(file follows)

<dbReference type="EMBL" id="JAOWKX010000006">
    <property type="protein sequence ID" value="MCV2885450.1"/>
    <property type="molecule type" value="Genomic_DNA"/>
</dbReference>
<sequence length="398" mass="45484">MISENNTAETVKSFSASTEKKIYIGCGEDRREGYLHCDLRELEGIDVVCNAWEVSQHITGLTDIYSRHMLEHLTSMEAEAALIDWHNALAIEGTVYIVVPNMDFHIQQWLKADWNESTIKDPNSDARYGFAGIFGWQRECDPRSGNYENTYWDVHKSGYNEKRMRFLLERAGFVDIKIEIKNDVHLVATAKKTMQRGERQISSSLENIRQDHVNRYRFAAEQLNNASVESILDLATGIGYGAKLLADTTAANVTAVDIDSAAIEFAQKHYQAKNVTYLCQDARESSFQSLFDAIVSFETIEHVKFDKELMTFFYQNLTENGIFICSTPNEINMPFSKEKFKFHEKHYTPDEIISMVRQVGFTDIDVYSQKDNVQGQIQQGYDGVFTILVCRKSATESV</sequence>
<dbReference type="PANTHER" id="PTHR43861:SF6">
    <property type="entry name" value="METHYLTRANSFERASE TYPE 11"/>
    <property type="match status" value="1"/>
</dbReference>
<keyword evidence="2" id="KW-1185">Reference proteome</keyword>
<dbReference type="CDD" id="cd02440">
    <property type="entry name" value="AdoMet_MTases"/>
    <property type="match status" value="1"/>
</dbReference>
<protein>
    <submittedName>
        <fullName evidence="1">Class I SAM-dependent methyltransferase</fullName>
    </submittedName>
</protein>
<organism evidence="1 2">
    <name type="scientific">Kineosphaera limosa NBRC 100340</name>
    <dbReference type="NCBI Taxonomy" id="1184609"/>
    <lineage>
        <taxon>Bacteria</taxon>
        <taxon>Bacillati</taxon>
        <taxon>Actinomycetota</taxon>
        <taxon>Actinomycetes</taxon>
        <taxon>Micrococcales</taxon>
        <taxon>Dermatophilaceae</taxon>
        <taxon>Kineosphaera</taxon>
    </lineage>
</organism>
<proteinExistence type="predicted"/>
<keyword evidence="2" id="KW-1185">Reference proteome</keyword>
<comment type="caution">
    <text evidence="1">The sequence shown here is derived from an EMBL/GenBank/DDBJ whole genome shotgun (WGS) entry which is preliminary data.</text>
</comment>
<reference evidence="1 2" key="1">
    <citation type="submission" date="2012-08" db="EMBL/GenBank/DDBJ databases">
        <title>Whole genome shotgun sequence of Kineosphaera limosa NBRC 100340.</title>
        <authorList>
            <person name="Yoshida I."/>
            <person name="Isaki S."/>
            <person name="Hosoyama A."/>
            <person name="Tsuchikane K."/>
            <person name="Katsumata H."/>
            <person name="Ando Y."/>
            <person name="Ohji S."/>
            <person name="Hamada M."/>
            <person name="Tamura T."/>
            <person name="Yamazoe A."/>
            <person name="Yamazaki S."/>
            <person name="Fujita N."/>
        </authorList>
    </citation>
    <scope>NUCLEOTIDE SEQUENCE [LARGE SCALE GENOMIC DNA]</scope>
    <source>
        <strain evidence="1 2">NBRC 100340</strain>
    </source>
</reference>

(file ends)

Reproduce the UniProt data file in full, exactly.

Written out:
<dbReference type="EMBL" id="JAOWKX010000006">
    <property type="protein sequence ID" value="MCV2885450.1"/>
    <property type="molecule type" value="Genomic_DNA"/>
</dbReference>
<sequence length="398" mass="45484">MISENNTAETVKSFSASTEKKIYIGCGEDRREGYLHCDLRELEGIDVVCNAWEVSQHITGLTDIYSRHMLEHLTSMEAEAALIDWHNALAIEGTVYIVVPNMDFHIQQWLKADWNESTIKDPNSDARYGFAGIFGWQRECDPRSGNYENTYWDVHKSGYNEKRMRFLLERAGFVDIKIEIKNDVHLVATAKKTMQRGERQISSSLENIRQDHVNRYRFAAEQLNNASVESILDLATGIGYGAKLLADTTAANVTAVDIDSAAIEFAQKHYQAKNVTYLCQDARESSFQSLFDAIVSFETIEHVKFDKELMTFFYQNLTENGIFICSTPNEINMPFSKEKFKFHEKHYTPDEIISMVRQVGFTDIDVYSQKDNVQGQIQQGYDGVFTILVCRKSATESV</sequence>
<dbReference type="PANTHER" id="PTHR43861:SF6">
    <property type="entry name" value="METHYLTRANSFERASE TYPE 11"/>
    <property type="match status" value="1"/>
</dbReference>
<keyword evidence="2" id="KW-1185">Reference proteome</keyword>
<dbReference type="CDD" id="cd02440">
    <property type="entry name" value="AdoMet_MTases"/>
    <property type="match status" value="1"/>
</dbReference>
<protein>
    <submittedName>
        <fullName evidence="1">Class I SAM-dependent methyltransferase</fullName>
    </submittedName>
</protein>
<organism evidence="1 2">
    <name type="scientific">Kineosphaera limosa NBRC 100340</name>
    <dbReference type="NCBI Taxonomy" id="1184609"/>
    <lineage>
        <taxon>Bacteria</taxon>
        <taxon>Bacillati</taxon>
        <taxon>Actinomycetota</taxon>
        <taxon>Actinomycetes</taxon>
        <taxon>Micrococcales</taxon>
        <taxon>Dermatophilaceae</taxon>
        <taxon>Kineosphaera</taxon>
    </lineage>
</organism>
<proteinExistence type="predicted"/>
<keyword evidence="2" id="KW-1185">Reference proteome</keyword>
<comment type="caution">
    <text evidence="1">The sequence shown here is derived from an EMBL/GenBank/DDBJ whole genome shotgun (WGS) entry which is preliminary data.</text>
</comment>
<reference evidence="1 2" key="1">
    <citation type="submission" date="2012-08" db="EMBL/GenBank/DDBJ databases">
        <title>Whole genome shotgun sequence of Kineosphaera limosa NBRC 100340.</title>
        <authorList>
            <person name="Yoshida I."/>
            <person name="Isaki S."/>
            <person name="Hosoyama A."/>
            <person name="Tsuchikane K."/>
            <person name="Katsumata H."/>
            <person name="Ando Y."/>
            <person name="Ohji S."/>
            <person name="Hamada M."/>
            <person name="Tamura T."/>
            <person name="Yamazoe A."/>
            <person name="Yamazaki S."/>
            <person name="Fujita N."/>
        </authorList>
    </citation>
    <scope>NUCLEOTIDE SEQUENCE [LARGE SCALE GENOMIC DNA]</scope>
    <source>
        <strain evidence="1 2">NBRC 100340</strain>
    </source>
</reference>